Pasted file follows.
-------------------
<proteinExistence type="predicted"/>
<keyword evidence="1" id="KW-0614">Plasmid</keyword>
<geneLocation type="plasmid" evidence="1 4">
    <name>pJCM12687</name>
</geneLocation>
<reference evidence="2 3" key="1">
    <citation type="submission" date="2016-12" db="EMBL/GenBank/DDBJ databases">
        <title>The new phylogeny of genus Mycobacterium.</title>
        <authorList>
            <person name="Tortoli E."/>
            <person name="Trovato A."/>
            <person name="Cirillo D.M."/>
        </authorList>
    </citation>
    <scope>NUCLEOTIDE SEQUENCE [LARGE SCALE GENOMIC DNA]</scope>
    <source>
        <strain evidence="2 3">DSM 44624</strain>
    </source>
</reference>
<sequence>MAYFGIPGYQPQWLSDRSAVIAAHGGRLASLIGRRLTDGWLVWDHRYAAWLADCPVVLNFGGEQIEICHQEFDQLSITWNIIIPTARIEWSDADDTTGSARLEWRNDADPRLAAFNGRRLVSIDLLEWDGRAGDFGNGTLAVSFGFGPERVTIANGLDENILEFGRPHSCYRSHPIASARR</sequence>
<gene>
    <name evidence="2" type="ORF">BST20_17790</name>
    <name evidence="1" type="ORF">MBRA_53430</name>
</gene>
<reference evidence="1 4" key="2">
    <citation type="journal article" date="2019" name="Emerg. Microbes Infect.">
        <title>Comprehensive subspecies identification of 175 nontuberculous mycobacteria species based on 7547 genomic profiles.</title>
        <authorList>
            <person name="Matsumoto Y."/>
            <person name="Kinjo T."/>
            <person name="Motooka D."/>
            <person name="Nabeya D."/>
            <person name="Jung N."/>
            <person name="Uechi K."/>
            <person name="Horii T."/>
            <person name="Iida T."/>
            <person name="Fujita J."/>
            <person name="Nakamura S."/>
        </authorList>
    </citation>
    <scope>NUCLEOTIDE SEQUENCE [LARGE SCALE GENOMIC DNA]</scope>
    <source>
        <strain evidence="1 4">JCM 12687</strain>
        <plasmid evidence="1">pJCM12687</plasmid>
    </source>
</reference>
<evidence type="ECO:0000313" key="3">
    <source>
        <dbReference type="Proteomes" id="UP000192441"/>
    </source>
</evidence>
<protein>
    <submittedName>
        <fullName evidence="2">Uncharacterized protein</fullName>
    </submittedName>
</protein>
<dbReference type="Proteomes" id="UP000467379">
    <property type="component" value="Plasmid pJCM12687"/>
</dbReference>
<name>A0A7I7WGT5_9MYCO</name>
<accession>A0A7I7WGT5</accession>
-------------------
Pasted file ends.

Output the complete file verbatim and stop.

<proteinExistence type="predicted"/>
<keyword evidence="1" id="KW-0614">Plasmid</keyword>
<geneLocation type="plasmid" evidence="1 4">
    <name>pJCM12687</name>
</geneLocation>
<reference evidence="2 3" key="1">
    <citation type="submission" date="2016-12" db="EMBL/GenBank/DDBJ databases">
        <title>The new phylogeny of genus Mycobacterium.</title>
        <authorList>
            <person name="Tortoli E."/>
            <person name="Trovato A."/>
            <person name="Cirillo D.M."/>
        </authorList>
    </citation>
    <scope>NUCLEOTIDE SEQUENCE [LARGE SCALE GENOMIC DNA]</scope>
    <source>
        <strain evidence="2 3">DSM 44624</strain>
    </source>
</reference>
<sequence>MAYFGIPGYQPQWLSDRSAVIAAHGGRLASLIGRRLTDGWLVWDHRYAAWLADCPVVLNFGGEQIEICHQEFDQLSITWNIIIPTARIEWSDADDTTGSARLEWRNDADPRLAAFNGRRLVSIDLLEWDGRAGDFGNGTLAVSFGFGPERVTIANGLDENILEFGRPHSCYRSHPIASARR</sequence>
<gene>
    <name evidence="2" type="ORF">BST20_17790</name>
    <name evidence="1" type="ORF">MBRA_53430</name>
</gene>
<reference evidence="1 4" key="2">
    <citation type="journal article" date="2019" name="Emerg. Microbes Infect.">
        <title>Comprehensive subspecies identification of 175 nontuberculous mycobacteria species based on 7547 genomic profiles.</title>
        <authorList>
            <person name="Matsumoto Y."/>
            <person name="Kinjo T."/>
            <person name="Motooka D."/>
            <person name="Nabeya D."/>
            <person name="Jung N."/>
            <person name="Uechi K."/>
            <person name="Horii T."/>
            <person name="Iida T."/>
            <person name="Fujita J."/>
            <person name="Nakamura S."/>
        </authorList>
    </citation>
    <scope>NUCLEOTIDE SEQUENCE [LARGE SCALE GENOMIC DNA]</scope>
    <source>
        <strain evidence="1 4">JCM 12687</strain>
        <plasmid evidence="1">pJCM12687</plasmid>
    </source>
</reference>
<evidence type="ECO:0000313" key="3">
    <source>
        <dbReference type="Proteomes" id="UP000192441"/>
    </source>
</evidence>
<protein>
    <submittedName>
        <fullName evidence="2">Uncharacterized protein</fullName>
    </submittedName>
</protein>
<dbReference type="Proteomes" id="UP000467379">
    <property type="component" value="Plasmid pJCM12687"/>
</dbReference>
<name>A0A7I7WGT5_9MYCO</name>
<accession>A0A7I7WGT5</accession>